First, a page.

Decifering the Annual Water Quality Report

Yesterday, we looked at the intent and the sad fate of the Annual Water Quality Report. Today, we’re going to try to “decode” the AWQR, to see if we can actually determine if our water is safe or not. Again, I will be using the AWQR from the Castaic Lake Water Agency at www.clwa.org as my example but, because of regulations, you should find all AWQR’s to be about the same.
The first thing to recognize is the massive table of water quality data. The table should actually be much more massive, because hundreds of additional “parameters” are analyzed. Note: “parameter” is water quality-speak for anything in the water that’s not water. So, why aren’t all these other test results shown? The rules of the AWQR say that the water agency needs to show only those parameters that had positive results. Perhaps the most important message of the AWQR is that, after analyzing for a few hundred parameters, only 34 (at CLWA) were found at all — none of these other tests showed any trace of those other 200+ parameters. That’s excellent news, and it is absolutely lost on even the most intelligent and informed consumers!
So this explains the first column: any parameter in the water that had a positive result shows up here.
How about the first row of the table? In CLWA’s case, their report covers eight separate categories: one column reports on the output of their two treatment plants, and the other seven are for distinct service areas. A customer really is only concerned about his/her water, and so only needs to look at the column that shows his/her service area.
Next, within each service area column, there are three sub-columns, labeled “Minimum,” “Maximum,” and “Typical.” While the first two are pretty obvious, what the heck does “Typical” mean? Again, we engage here in WQ-speak: “Typical” really just means average. However, it is statistically difficult to average some of the water quality values, because they are not numbers. But once we get past this, read “average” instead of “typical, and you’ll do fine.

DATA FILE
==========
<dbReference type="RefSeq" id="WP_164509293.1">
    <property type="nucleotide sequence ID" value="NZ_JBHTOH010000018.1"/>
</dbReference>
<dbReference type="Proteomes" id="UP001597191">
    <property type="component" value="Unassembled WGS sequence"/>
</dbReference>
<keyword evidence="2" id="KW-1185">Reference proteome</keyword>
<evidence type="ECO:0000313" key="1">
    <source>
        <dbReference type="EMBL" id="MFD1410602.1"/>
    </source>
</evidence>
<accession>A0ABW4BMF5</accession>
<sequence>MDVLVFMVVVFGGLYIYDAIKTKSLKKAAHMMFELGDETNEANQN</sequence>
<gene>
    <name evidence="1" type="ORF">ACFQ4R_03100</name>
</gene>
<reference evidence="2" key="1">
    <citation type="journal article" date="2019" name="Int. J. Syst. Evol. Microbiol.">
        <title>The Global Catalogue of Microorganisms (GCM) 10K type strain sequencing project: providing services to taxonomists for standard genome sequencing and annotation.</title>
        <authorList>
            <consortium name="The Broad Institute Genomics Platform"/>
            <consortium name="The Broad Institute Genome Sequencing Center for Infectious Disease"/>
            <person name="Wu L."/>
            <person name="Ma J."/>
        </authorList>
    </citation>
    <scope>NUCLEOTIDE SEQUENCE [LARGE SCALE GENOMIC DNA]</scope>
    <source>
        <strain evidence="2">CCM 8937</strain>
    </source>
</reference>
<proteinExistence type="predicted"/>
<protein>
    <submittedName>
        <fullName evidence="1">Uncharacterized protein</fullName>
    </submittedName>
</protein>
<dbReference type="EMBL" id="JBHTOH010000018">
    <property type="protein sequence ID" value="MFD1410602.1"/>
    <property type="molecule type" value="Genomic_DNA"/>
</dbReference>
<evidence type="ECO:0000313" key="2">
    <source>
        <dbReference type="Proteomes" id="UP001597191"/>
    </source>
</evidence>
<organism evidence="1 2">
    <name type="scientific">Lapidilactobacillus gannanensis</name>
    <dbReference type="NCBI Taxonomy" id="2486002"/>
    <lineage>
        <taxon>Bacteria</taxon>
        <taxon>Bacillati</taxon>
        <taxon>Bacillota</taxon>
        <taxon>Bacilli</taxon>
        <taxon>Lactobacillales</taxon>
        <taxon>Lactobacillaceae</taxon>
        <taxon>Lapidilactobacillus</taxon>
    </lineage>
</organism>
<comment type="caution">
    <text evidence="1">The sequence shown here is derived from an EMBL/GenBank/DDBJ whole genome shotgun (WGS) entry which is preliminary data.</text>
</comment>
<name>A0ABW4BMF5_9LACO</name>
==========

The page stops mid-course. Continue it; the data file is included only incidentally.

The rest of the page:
What do I mean when I say that some of the WQ values are not numbers? As we look at the table, the most common entry is less than the “DLR.” We blogged about this last December, so just look through the archives if you want a little more information on this topic. But to simplify this for the reader of the AWQR, read each “DLR” as “zero.” In short, the tests found nothing when looking for that particular parameter.
The next thing the consumer should do is compare the minimum, maximum, and typical values for each parameter against the “MCL” value. This is the Maximum Contaminant Level, and it is the official safe level for that parameter. If your actual values are less than the MCL, then your drinking water is safe, according to the best science available today.
Are you still intimidated by the AWQR table? Don’t feel alone! And just think of the poor consumer that’s trying to answer the very simple question, “Is my water safe?” Answering this question is the stated objective of the AWQR. Does this report achieve that objective?

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